How to build an app that solves global issues?
Right in the middle of the COVID-19 epidemic, I joined the digital health agency Curve Tomorrow to tell the story of a project that was equally exciting and impactful. Australian scientists from the Murdoch Children’s Research Institute in Melbourne had just discovered that that the Bacille Calmette-Guerin, a century-old tuberculosis vaccine, may reduce the severity of coronavirus symptoms. They wanted to test the vaccine with healthcare workers on the frontlines and received a $10 million grant from the Bill & Melinda Gates Foundation to make it happen.
Curve Tomorrow – and their spin-off company, WeGuide – were asked to build a digital data collection platform that would assist in monitoring the BCG trial’s results. The tech team worked round-the-clock to build the app in just two and a half weeks.
I was invited to tell their story.
The main benefit of the app is its convenience. I can’t imagine how we’d follow thousands of participants and collect their data without WeGuide!Kaya Gardiner, Project Manager on the BRACE trial of the BCG vaccine in COVID-19
Before the MCRI team started to administer the BCG vaccine to a sample of 4000 Australian healthcare workers, there was an urgent need for a digital data collection platform that would assist in monitoring the trial’s results.
Typically, developers need between 2-6 months to perfect an app as sophisticated as this one. Thanks to the collective efforts and excellent collaboration between WeGuide and MCRI researchers, the team built this tool in just two and a half weeks. To facilitate the efficient collection of healthcare research data, WeGuide sits on top of the gold-standard research database RedCap. There is a seamless integration to securely pass information from a trial participant’s phone into the database.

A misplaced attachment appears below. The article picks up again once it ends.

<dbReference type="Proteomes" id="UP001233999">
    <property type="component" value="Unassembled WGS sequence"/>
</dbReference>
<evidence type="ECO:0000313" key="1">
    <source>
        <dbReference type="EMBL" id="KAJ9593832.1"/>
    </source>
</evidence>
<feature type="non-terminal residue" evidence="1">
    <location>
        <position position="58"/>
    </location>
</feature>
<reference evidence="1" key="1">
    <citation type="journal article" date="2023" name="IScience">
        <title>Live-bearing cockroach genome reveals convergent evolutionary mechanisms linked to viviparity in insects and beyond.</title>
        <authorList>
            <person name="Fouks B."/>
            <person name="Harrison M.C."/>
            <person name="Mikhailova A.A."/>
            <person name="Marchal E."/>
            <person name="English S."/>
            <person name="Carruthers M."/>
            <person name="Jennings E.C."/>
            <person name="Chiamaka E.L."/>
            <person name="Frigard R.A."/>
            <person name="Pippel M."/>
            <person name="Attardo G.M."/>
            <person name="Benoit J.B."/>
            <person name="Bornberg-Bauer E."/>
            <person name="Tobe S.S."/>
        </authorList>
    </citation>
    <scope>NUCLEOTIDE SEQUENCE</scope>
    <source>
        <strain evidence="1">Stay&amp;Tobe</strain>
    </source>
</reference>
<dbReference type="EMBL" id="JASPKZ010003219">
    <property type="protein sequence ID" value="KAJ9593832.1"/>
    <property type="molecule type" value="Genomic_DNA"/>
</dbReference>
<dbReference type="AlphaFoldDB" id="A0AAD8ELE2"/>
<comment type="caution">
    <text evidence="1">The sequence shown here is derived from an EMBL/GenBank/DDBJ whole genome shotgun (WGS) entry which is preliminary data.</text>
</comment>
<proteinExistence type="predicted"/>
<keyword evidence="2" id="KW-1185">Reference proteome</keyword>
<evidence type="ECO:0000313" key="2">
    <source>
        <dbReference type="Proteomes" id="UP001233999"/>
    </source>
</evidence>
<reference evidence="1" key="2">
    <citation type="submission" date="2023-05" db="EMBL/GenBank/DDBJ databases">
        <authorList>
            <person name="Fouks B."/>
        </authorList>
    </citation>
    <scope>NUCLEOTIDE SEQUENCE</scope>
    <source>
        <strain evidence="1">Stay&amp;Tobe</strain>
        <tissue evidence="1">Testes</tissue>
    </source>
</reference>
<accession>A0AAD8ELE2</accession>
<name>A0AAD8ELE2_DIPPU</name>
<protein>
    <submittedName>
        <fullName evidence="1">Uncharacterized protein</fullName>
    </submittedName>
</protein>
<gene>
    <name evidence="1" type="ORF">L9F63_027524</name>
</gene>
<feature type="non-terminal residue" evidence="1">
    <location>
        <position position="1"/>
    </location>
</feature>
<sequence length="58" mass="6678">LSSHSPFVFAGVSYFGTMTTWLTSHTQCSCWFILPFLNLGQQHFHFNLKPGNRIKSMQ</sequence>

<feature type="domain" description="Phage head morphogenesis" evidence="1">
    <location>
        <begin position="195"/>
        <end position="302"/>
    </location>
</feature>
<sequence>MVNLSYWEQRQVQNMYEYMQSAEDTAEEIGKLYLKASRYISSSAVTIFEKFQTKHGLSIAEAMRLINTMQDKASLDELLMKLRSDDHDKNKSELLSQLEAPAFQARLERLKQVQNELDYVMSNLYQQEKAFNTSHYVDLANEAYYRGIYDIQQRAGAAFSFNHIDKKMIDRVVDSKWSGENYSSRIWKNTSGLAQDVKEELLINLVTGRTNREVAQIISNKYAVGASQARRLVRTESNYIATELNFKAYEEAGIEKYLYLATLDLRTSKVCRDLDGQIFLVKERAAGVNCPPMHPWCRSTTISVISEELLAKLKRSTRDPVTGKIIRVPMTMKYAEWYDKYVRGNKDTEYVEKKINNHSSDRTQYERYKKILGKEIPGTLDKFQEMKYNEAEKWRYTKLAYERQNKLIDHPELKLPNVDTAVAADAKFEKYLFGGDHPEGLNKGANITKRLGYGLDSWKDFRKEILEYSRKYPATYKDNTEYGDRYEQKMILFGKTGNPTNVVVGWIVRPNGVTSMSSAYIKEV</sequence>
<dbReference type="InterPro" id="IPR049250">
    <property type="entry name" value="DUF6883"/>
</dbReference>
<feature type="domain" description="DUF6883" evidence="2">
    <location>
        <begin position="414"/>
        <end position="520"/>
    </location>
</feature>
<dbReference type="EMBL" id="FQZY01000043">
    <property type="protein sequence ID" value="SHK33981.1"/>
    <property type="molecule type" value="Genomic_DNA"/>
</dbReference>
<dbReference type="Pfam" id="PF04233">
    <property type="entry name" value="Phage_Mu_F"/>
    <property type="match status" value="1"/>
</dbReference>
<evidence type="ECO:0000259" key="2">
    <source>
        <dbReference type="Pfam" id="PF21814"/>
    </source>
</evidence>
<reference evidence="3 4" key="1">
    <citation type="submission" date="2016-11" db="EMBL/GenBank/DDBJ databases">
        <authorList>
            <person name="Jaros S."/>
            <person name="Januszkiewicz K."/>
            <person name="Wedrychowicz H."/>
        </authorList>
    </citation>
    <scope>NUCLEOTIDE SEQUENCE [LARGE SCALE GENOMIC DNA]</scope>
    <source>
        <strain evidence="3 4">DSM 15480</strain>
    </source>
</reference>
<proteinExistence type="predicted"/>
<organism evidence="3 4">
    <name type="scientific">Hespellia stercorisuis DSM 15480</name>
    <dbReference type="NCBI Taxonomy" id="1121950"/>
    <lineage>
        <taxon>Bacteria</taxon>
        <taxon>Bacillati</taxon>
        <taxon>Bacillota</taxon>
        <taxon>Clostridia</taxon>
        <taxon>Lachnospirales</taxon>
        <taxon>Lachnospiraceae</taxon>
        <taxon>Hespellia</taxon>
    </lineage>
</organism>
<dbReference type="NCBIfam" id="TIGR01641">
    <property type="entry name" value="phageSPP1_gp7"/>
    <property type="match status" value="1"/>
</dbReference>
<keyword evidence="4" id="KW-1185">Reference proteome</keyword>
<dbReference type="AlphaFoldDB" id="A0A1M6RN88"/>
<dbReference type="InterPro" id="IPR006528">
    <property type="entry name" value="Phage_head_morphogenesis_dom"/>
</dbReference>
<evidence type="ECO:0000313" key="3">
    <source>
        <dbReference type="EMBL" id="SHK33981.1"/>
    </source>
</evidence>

Nowadays in healthcare, having access to data is not enough. Making sure you get the best quality data is key.Sanji Kanagalingam, Executive Director of Curve
Through this app, healthcare workers who are unwell are tracked on a daily basis for any signs of COVID-19 symptoms. If symptoms are present, participants receive tailored alerts with advice. The app is designed in a way so that it eases the administrative burden on healthcare workers. It will automatically check-in with users when their adherence is likely to drop off and automatically alert the research team when a swab needs to be taken from the healthcare worker.
With added multi-language functionality, the app is now expanding into the Netherlands. The Dutch researchers have started enrolling further healthcare workers across 13 sites to take part in the BCG trial. It is expected to be rolled out to up to 12,000 people globally.
To read more, head here: https://www.weguide.com.au/blog/patient-centric-how-to-build-an-app-that-solves-global-issues